The Global Illicit Economy
A new class of global actors is playing an increasingly important role in globalization: smugglers, warlords, guerrillas, terrorists, gangs, and bandits of all stripes. Since the end of the Cold War, the global illicit economy has consistently grown at twice the rate of the licit global economy. Increasingly, illicit actors will represent not just an economic but a political force. As globalization hollows out traditional nation-states, what will fill the power vacuum in slums and hinterlands will be informal non-state governance structures. These zones will be globally connected, effectively run by local gangs, religious leaders, or quasi-tribal organizations—organizations that will govern without aspiring to statehood.
Malware is one of Nils Gilman’s examples, at about the nine-minute mark.
The seven rules of the illicit global economy (he seems to use “illicit” and “deviant” interchangeably in the talk):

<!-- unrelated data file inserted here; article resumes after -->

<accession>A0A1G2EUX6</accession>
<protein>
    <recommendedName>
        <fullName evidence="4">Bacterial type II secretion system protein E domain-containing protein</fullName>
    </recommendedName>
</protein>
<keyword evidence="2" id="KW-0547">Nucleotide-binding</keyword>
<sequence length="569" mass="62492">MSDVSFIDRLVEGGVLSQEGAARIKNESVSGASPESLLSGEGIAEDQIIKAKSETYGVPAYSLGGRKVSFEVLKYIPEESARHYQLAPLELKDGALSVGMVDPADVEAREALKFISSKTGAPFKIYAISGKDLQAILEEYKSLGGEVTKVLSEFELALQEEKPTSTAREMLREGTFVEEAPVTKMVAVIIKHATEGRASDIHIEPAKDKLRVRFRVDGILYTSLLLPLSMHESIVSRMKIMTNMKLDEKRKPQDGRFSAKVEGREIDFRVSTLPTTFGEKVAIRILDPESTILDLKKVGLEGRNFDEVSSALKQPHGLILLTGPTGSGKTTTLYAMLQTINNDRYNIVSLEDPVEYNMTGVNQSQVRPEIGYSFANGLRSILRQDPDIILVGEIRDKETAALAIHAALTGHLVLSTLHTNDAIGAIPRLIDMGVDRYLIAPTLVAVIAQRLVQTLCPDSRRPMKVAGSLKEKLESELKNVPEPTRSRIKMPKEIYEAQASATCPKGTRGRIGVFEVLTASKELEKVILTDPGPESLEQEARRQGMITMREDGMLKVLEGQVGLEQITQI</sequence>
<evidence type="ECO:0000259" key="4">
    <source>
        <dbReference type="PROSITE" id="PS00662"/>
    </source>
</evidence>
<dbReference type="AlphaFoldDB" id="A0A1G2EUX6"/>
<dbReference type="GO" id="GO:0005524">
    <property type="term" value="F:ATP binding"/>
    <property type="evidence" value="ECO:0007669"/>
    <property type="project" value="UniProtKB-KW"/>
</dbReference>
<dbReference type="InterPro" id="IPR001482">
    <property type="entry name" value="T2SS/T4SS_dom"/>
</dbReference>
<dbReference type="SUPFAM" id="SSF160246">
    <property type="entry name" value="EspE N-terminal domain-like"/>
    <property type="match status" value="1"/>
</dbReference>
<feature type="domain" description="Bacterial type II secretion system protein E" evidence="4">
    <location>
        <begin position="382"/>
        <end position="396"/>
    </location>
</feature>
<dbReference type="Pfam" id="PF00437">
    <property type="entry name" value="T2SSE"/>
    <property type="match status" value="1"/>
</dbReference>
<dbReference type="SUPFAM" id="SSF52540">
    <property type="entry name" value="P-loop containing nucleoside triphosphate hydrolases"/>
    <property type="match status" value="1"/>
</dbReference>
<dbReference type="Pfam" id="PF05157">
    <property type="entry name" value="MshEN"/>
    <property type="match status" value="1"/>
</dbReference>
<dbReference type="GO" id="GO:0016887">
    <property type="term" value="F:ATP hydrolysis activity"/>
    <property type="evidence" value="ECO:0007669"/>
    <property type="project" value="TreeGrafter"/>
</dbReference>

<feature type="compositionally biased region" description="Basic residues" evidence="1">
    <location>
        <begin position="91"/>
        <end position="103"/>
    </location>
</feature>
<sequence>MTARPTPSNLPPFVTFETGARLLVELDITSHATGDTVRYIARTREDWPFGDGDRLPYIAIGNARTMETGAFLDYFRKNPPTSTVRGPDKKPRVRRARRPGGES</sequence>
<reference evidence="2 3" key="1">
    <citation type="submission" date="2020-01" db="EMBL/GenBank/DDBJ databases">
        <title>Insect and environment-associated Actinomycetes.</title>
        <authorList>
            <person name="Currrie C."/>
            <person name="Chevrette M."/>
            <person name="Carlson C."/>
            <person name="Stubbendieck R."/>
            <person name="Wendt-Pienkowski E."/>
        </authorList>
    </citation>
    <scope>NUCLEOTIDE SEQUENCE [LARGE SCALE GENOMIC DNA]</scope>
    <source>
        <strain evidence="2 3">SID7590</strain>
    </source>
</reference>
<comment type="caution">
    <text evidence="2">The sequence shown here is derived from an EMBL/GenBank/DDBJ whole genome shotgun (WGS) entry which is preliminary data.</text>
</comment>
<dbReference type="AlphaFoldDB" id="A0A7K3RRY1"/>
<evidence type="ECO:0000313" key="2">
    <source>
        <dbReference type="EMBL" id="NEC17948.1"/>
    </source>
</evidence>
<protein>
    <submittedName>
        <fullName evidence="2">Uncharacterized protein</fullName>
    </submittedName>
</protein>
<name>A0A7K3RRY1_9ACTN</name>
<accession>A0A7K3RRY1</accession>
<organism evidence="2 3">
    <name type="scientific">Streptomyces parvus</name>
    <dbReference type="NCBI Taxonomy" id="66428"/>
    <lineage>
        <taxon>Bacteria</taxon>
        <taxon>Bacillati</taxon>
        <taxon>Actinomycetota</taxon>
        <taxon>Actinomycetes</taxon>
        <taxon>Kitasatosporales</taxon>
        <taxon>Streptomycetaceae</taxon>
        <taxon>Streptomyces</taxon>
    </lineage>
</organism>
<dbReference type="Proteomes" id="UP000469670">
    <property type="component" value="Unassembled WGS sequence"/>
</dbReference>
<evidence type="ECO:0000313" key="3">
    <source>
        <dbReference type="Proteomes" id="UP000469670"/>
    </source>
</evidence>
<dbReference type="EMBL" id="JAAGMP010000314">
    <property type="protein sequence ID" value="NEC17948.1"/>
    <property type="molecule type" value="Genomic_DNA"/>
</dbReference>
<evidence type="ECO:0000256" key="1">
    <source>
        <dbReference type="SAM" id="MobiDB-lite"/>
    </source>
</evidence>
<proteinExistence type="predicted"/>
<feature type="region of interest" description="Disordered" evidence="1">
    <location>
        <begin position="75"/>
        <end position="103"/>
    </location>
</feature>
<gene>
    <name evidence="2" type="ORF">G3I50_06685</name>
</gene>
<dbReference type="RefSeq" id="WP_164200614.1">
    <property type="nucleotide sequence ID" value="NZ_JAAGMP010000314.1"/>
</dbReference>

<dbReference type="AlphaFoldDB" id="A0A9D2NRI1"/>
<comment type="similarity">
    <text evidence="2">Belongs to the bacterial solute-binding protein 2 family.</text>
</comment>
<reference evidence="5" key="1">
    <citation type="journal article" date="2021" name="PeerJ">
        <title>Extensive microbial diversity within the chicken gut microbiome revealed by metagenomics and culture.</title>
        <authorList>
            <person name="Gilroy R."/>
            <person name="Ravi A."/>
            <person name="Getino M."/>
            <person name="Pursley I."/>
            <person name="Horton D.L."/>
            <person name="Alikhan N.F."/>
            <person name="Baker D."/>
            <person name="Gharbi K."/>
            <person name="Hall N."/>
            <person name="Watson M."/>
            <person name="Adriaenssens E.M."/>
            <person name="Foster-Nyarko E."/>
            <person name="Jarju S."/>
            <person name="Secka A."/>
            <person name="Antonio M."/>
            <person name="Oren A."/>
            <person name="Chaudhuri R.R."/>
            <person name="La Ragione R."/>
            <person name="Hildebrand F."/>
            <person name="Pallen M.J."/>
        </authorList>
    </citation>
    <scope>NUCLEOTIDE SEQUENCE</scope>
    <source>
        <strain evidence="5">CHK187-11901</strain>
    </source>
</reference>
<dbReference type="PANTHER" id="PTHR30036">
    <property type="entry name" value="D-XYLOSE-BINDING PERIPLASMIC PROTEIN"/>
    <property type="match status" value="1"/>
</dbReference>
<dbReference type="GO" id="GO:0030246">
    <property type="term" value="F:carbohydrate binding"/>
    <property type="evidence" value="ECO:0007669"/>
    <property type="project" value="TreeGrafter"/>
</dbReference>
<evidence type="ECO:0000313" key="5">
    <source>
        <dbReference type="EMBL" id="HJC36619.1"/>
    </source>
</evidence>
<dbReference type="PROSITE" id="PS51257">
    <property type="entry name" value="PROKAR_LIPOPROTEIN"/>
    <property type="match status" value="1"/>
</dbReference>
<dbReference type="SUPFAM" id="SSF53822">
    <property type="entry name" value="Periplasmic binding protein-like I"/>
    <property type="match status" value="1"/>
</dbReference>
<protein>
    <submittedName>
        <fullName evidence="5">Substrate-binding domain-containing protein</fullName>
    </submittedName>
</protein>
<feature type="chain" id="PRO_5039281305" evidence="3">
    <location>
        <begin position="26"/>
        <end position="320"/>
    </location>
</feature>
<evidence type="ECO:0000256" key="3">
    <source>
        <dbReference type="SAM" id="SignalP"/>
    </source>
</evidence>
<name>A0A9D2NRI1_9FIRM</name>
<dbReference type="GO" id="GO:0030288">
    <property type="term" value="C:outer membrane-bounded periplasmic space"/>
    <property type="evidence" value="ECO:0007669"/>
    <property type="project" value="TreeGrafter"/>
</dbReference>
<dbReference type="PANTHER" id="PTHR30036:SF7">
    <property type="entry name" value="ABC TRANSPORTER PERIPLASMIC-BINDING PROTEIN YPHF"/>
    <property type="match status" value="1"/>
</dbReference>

- Perfectly legitimate forms of demand can produce perfectly deviant forms of supply.
- Uneven global regulatory structures create arbitrage opportunities for deviant entrepreneurs.
- Pathways for legitimate globalization are always also pathways for deviant globalization.
- Once a deviant industry professionalizes, crackdowns merely promote innovation.
- States themselves undermine the distinction between legitimate and deviant economics.
- Unchecked, deviant entrepreneurs will overtake the legitimate economy.
- Deviant globalization presents an existential challenge to state legitimacy.